Turkish authorities should not charge Nobel laureate and PEN International Vice President Orhan Pamuk with “insulting” Atatürk and the Turkish flag, PEN International said in a statement on Tuesday, as an investigation has been launched into his novel “Nights of Plague” (Veba Geceleri), the Stockholm Center for Freedom reported.
In April 2021 Tarcan Ülük, a lawyer from İzmir, lodged a complaint against Pamuk, stating that the acclaimed novelist had incited hatred and animosity among the public by insulting Mustafa Kemal Atatürk — the founder of modern Turkey — in his latest book “Nights of Plague.” The complaint further accused Pamuk of ridiculing the Turkish flag.
Ülük suggested that Pamuk was equating main character Kolağası Kamil with Atatürk and that this was evidenced by the fact that the author wrote that “he eventually became the president” in the book.
Ülük further maintained that the book also ridiculed the Turkish flag, referring to it as “the funny flag featuring the emblem of a Greek pharmacy.”
The İzmir Chief Public Prosecutor’s Office launched an investigation and sent the file to its counterpart in İstanbul, which decided not to prosecute. The claimant subsequently appealed the decision. His objection was accepted by a penal court of peace in November, triggering a new investigation. Pamuk denies all accusations.
“Orhan Pamuk is Turkey’s national treasure, a literary asset whose words [reverberate] across the globe and should be celebrated as such, yet he finds himself once again targeted for his writings,” said Burhan Sönmez, PEN International president. “The Turkish authorities have repeatedly used criminal defamation laws to silence those who dare to speak out, and this case is no exception. The PEN Community stands in solidarity with Pamuk and urges the authorities not to prosecute him.”
Law 5816, titled “The Law Concerning Crimes Committed Against Atatürk,” in the Turkish Penal Code (TCK) protects “the memory of Atatürk” from insult by any Turkish citizen. An offense against the memory of Atatürk is punishable by up to three years in prison. “PEN International opposes criminal defamation in all cases and calls on the Turkish authorities to repeal criminal defamation and insult laws,” the statement said.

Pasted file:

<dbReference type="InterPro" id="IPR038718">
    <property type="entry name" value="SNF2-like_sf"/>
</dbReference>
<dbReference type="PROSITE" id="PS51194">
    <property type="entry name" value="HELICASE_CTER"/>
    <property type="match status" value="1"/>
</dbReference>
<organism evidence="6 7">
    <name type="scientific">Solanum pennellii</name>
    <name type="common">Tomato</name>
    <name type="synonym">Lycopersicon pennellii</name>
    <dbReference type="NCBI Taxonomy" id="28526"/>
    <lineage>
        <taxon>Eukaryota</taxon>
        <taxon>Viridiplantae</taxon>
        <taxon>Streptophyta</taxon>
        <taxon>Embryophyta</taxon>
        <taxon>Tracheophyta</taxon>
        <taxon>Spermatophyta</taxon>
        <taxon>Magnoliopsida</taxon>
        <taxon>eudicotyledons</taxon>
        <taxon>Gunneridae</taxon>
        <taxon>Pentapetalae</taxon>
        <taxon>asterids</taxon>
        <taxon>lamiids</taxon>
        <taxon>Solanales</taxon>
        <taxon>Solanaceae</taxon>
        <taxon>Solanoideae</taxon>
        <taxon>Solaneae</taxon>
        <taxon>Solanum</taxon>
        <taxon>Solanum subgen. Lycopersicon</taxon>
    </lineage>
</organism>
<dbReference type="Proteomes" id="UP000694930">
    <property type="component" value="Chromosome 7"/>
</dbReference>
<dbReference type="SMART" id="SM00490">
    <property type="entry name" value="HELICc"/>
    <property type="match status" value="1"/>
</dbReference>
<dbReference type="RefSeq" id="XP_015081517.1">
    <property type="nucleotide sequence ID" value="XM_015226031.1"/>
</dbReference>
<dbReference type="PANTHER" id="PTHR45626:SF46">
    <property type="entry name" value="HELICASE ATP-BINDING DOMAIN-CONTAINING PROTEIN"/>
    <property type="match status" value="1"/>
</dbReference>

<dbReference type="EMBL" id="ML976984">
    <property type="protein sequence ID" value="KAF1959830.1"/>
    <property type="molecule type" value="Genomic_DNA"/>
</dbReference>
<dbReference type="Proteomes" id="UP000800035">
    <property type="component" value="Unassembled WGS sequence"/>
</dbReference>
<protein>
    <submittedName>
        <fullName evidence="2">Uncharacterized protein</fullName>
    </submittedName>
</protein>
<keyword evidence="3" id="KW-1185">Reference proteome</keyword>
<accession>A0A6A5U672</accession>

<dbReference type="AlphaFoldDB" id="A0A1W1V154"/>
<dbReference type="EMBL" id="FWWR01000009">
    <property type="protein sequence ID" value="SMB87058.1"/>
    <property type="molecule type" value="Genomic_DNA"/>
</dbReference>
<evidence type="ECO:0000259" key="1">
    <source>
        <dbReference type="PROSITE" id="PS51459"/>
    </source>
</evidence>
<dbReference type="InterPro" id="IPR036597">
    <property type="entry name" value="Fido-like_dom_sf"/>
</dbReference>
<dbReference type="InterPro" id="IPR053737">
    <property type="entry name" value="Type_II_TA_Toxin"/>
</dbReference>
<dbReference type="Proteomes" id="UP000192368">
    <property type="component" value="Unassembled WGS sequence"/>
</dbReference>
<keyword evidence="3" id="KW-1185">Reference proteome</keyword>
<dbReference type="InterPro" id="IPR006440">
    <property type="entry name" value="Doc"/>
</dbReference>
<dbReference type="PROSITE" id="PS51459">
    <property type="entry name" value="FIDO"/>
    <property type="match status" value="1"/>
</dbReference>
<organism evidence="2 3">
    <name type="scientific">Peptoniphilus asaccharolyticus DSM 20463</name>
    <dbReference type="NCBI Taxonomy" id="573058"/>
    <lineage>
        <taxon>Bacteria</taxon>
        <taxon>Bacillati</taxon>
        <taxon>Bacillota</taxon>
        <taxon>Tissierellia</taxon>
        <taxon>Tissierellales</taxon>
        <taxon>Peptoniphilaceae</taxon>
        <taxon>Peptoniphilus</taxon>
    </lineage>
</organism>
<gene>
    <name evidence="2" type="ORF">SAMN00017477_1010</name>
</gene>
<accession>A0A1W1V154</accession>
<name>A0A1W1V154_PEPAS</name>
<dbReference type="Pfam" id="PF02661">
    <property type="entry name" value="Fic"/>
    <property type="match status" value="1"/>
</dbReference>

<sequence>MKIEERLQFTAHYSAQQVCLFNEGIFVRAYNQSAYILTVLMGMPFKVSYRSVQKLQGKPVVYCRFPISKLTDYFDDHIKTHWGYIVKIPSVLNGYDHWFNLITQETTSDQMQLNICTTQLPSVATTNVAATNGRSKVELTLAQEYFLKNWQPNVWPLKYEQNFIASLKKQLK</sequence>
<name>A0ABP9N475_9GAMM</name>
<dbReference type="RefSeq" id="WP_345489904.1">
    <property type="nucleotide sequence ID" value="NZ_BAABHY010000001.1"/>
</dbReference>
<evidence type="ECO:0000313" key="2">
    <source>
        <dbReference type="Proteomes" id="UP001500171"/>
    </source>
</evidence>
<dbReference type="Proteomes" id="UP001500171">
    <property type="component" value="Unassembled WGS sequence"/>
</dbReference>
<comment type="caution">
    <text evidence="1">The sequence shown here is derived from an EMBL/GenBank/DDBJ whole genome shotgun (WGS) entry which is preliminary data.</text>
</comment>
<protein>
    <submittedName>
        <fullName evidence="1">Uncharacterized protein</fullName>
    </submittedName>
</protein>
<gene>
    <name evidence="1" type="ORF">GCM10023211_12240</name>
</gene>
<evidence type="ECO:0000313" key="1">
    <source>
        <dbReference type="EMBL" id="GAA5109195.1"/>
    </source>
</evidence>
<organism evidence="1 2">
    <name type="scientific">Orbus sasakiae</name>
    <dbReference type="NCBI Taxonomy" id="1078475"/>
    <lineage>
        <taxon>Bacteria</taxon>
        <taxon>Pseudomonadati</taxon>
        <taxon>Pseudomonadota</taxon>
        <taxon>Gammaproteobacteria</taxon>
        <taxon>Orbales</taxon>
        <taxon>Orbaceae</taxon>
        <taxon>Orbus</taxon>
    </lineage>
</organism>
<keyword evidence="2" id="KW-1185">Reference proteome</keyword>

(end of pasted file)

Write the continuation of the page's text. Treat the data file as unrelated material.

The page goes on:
Pamuk is one of Turkey’s most acclaimed novelists, who was awarded the Nobel Prize for Literature in 2006. He was elected vice president of PEN International in 2019. His latest novel, “Nights of Plague,” was published in Turkey in March 2021.
This is not the first time Pamuk has been targeted for his writings. He was charged in 2005 with “insulting Turkishness” for commenting during an interview with a Swiss newspaper that “thirty thousand Kurds and a million Armenians were killed” in Turkey and “nobody but me dares to talk about it.” Pamuk received death threats, and copies of his books were burned. The PEN community actively campaigned on his behalf; the case against him was eventually dropped in the wake of international outrage.
Freedom of speech is a contested issue in Turkey, where dozens of people are prosecuted every day for expressing their views about the government and their actions as well as topics deemed “taboo” in Turkey like Atatürk.